I try my best not to be too critical of fellow independence supporters, but sometimes I feel like I have to plant my colours to the mast. Such a day is today, where Neil Mackay hosts an interview with Andrew Wilson, former SNP MSP and currently (in)famous for the Growth Commission prospectus on an independent Scotland.Continue reading
It’s been a difficult few months for all of us. I haven’t commented on it because everyone’s been fighting their own battles, and it seemed self-indulgent of me to rant into the aether. But several things have happened recently that changed that.
A good friend of mine lost somebody very important to them to a terrible disease. They live in a country that doesn’t have universal healthcare, and so they must resort to their own means for treatment. They asked for money, donations, anything anyone could spare, just so someone could stay alive. They kept everyone up to date on how things are going, sharing the little joys and tremendous pains. And through it all, everyone offering their well wishes, offers of assistance, ensuring that their thoughts were with them.
To my eternal shame, I haven’t said anything to them. Anything, everything, I could say feels so profoundly inadequate that it would be insulting to even impart the words. “I’m sorry.” “I’m here for you.” “If you need anything, just ask.” All while they live in a nation where your health and wellbeing is dictated by your income and insurance choices. Where good health is not a universal right – a human right. It seemed the height of perversion to me for a wealthy nation to demand its people look to charity just to make their lives less agonising, their existence less uncertain, their story less bleak.
My friend’s significant other has passed now, just as untold thousands in that nation have, and thousands more will, because they live in a country where the people have decided it’s an acceptable state of affairs.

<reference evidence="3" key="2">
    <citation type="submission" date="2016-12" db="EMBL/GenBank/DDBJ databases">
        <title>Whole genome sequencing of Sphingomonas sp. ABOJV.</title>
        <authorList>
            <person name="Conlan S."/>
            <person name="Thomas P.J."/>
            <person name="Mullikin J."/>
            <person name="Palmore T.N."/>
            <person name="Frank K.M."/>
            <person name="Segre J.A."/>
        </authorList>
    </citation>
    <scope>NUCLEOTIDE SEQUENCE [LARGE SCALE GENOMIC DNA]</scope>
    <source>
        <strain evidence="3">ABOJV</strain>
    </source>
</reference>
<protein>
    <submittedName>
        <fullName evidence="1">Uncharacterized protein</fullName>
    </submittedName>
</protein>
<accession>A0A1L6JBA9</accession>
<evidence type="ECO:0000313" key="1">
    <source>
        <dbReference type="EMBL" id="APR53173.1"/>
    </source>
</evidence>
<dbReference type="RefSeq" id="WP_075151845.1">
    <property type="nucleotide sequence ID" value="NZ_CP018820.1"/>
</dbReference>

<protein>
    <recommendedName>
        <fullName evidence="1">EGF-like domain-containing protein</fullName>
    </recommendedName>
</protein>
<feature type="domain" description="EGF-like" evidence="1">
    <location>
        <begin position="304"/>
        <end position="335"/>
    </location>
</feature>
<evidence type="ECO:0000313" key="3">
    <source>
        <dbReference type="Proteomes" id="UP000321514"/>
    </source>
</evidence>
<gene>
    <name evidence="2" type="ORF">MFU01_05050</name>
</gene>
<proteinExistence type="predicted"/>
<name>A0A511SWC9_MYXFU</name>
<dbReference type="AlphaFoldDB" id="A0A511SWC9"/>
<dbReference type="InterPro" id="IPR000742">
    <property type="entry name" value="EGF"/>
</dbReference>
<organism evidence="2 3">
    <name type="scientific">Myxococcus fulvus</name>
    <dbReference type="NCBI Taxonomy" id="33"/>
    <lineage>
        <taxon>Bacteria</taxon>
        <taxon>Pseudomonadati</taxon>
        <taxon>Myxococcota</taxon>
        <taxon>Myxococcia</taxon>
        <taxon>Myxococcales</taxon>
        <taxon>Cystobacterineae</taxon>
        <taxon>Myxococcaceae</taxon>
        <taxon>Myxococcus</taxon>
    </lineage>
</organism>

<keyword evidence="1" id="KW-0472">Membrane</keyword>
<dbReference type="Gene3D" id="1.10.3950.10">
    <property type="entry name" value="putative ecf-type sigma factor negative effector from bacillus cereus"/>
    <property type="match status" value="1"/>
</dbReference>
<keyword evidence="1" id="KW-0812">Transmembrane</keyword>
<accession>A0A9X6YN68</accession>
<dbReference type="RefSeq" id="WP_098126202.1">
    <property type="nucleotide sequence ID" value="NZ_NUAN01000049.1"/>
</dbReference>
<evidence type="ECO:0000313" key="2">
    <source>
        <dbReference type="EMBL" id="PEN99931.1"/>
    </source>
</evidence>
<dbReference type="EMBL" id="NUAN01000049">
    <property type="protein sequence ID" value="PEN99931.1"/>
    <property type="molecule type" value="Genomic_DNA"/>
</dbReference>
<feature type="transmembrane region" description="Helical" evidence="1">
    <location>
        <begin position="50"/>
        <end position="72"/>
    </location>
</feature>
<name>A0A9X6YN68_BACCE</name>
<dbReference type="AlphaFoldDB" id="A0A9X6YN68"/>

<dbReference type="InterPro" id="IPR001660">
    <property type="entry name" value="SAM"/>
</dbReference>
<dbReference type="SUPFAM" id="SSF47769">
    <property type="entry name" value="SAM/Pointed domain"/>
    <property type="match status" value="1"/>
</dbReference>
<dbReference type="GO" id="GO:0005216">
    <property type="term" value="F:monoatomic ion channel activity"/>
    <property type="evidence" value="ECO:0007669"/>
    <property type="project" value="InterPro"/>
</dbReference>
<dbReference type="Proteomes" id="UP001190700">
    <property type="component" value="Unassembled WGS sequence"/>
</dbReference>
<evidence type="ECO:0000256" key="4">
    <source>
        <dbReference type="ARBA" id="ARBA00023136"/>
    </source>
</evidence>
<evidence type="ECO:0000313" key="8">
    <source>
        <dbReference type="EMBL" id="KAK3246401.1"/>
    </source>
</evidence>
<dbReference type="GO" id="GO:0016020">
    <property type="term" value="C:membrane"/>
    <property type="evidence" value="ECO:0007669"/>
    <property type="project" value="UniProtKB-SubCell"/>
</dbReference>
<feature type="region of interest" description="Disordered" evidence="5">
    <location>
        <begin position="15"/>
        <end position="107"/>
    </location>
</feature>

Yet I can’t cast stones in my glass house. The parliament which governs our nation has voted for a bill absolving public authorities from wrongdoing – including crimes like torture, sexual assault, even outright murder. It comes barely a month after that same parliament decided that breaking international law was an acceptable eventuality in their disastrous talks with the EU. That comes after that same parliament decided that any and every power which should come to the parliament which should govern our nation must go through them first, democracy be damned.
Meanwhile, the parliament which should be governing our nation is preparing for an election, where the government party is looking towards unprecedented support, led by a tremendously popular leader praised across multiple parties, and buoyed by historically high preference for Scotland’s natural status as an independent nation… and yet. I would love to be confident that such an election will even take place given the direction the UK is accelerating towards – not to mention the little demon on my shoulder that reminds me “a lot can happen in seven months.”
It seems perverse to see such a surge for the cause I hold dearest, the party which will and must deliver the goal of that cause, and the people who must make it happen, yet feel utter despair and dread for what the future will bring. The criticism the SNP have faced from fellow pro-independence supporters outstrips even the most severe condemnation I heard in the runup to the first referendum. Back then, I acknowledged that some people are going to just disagree, be it the socialists balking at the White Paper’s plans for corporation tax cuts, or the anti-EU campaigners wanting a Scotland outside the bloc.
Despite the polls, despite the support, despite the glow from the fires of a people newly awakened from apathy and nihilism, it is imperative that criticism – genuine criticism, not the dishonest storytelling concocted by those opposed to independence – must be contextualised & understood. The SNP has survived as long as it has not because it suppresses disagreement, but because it adapts to concerns where warranted. Hence how the Scottish Government correctly changed its initial response to the Coronavirus epidemic; hence how the Education Secretary reversed the initial decision on Scottish exam results; hence how we’re seeing discussions of alternative routes to independence despite the insistence on repeating the circumstances of the Edinburgh Agreement.
And it’s tough. We’re all tired of the UK Government lying and cheating and wrecking lives and communities. We’re all tired of Coronavirus taking away loved ones and necessitating difficult practises. We’re all tired of arguing with each other and being accused of being secret UK Government assets by people who agree with us on just about everything. We’re all tired of being tired.